$3M awarded to Patchogue train station
Mayor Paul Pontieri joins with Assemb. Dean Murray and Andrew Garbarino in their announcement of $3M being award to the Patchogue train station to relieve idling trains.


$3M awarded to Patchogue train station



Earlier this week, Assemb. Dean Murray (R,C,I-East Patchogue), Andrew Garbarino (R,C,I-Sayville) and Senate majority leader John Flanagan (R,C,I-East Northport) announced a  total of $3 million had been awarded to the Patchogue Village train station through a state capital investment project to quell idling train noise.

“The primary responsibility of any elected official is to be responsive to the needs of constituents, and idling trains are one of the most important factors impacting the quality of life for those living near the station,” said Murray.

According to Murray, noise complaints and other quality-of-life issues associated with idling locomotives will be addressed through this major capital investment, which will add a new rail siding to the west of the station, further away from residential areas of the village. Once construction is complete, he said, the new siding will allow once-idling trains to continue to be service-ready with less noise to the residents.

“Locomotives don’t switch off and on like cars, but my constituents should not have to put up with the noise and fumes that result from the long idling times involved in putting them into service,” added Garbarino.

The new track, according to Murray, will be constructed sometime next year, and will be done so on already owned MTA/LIRR property past West Avenue, away from residences near the Harbor Crab Co. The construction, he said, will not cause any delays in service or extra idling due to the fact that the addition will simply be an extra layup track extension.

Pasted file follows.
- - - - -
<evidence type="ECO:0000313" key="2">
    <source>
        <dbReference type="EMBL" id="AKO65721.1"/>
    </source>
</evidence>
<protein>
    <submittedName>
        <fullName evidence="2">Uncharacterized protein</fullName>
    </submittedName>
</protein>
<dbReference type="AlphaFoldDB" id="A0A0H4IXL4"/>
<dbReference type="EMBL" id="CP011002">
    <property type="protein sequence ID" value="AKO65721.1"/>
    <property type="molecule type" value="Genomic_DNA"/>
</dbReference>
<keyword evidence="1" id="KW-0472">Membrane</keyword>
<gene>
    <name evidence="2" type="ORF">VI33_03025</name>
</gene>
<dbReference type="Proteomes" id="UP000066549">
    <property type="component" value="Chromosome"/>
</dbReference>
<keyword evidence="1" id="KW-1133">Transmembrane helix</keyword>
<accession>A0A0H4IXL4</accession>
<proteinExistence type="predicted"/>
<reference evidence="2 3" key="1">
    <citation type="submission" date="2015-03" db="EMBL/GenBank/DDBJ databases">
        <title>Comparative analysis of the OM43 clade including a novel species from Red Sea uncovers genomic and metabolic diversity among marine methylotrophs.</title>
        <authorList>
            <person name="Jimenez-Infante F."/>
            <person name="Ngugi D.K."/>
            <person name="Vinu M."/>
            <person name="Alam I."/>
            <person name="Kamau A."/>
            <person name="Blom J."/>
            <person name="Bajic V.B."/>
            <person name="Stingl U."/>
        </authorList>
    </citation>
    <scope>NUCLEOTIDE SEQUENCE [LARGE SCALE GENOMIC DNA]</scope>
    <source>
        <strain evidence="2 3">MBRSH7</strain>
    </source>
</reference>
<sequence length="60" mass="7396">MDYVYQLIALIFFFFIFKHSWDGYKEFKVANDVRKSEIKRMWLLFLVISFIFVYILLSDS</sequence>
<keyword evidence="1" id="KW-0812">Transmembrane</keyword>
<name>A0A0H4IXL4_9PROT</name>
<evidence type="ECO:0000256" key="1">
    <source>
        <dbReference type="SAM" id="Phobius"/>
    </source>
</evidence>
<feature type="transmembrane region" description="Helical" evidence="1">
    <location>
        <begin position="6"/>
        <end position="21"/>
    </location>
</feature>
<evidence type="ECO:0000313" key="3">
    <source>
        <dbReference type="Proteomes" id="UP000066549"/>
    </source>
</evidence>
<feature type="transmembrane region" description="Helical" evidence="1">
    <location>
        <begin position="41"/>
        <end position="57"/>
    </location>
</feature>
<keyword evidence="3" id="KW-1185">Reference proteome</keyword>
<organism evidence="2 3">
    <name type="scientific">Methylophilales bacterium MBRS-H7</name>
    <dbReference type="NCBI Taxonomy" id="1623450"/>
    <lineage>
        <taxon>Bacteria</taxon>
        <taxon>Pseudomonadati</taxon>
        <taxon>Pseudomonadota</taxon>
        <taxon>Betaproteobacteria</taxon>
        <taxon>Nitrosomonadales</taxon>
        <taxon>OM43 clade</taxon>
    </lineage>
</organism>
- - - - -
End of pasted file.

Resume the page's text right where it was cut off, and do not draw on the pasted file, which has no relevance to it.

“I think this is great,” said mayor of Patchogue Paul Pontieri. “Not only will it take care of our residents, our primary concern, but it will also relieve the 1 p.m. daily closing at the tracks causing traffic.”

For six years since he has been in office, Garbarino said he has heard about the issue of idling trains and is excited to finally see something done about it. The funding is already in place and requires no additional voting.

“It’s solving a huge resident issue and allowing the LIRR to be able to do what they have been doing, just not in someone’s backyard.”

Currently, the MTA is working on a site plan, with plans for construction to begin sometime throughout next year.

“We thank our partners in government for recognizing funding needs that will help as we look to address the concerns raised as we continue to work toward our goal in providing reliable, comfortable train service, while being good neighbors to the communities across Long Island and New York City,” stated a LIRR spokesperson on behalf of the project announcement. “When an offer of funding was made, a new Patchogue siding was near the top of our list, as we have been working on a solution to help alleviate the idling issue for our neighbors in this community for quite some time.”

Academy Street resident Bob Goodhue is among residents forced to complain about the trains idling on the schoolhouse track just south of his home. The issue has been ongoing, dating back to the ‘80s. Attempts to quell the problem included Legis. Rob Calarco’s efforts to force the MTA to install some sort of sound barrier.

However, according to Goodhue, a fence would prove to be an eyesore and rather a Band-Aid, insisting the trains move to the north track. Currently, a 6-foot chain-link fence borders the train tracks from the Academy Street residences.

According to the LIRR, most of the about 56 diesel trains operate through Patchogue on a normal weekday schedule and proceed east and are held in either Speonk or Montauk. Of those 56 trains, 10 remain in the Patchogue area: three turn in the station, two lay up on the north track, which runs from the station to South Ocean Avenue and is adjacent to the station platform, and five lay up on the schoolhouse track, which is situated south of the residences on Academy. On weekends, eight trains remain in the Patchogue area; six lay up on the north track and two on the schoolhouse track and, basically due to the lengthy engine shutdown processes, idling is unavoidable.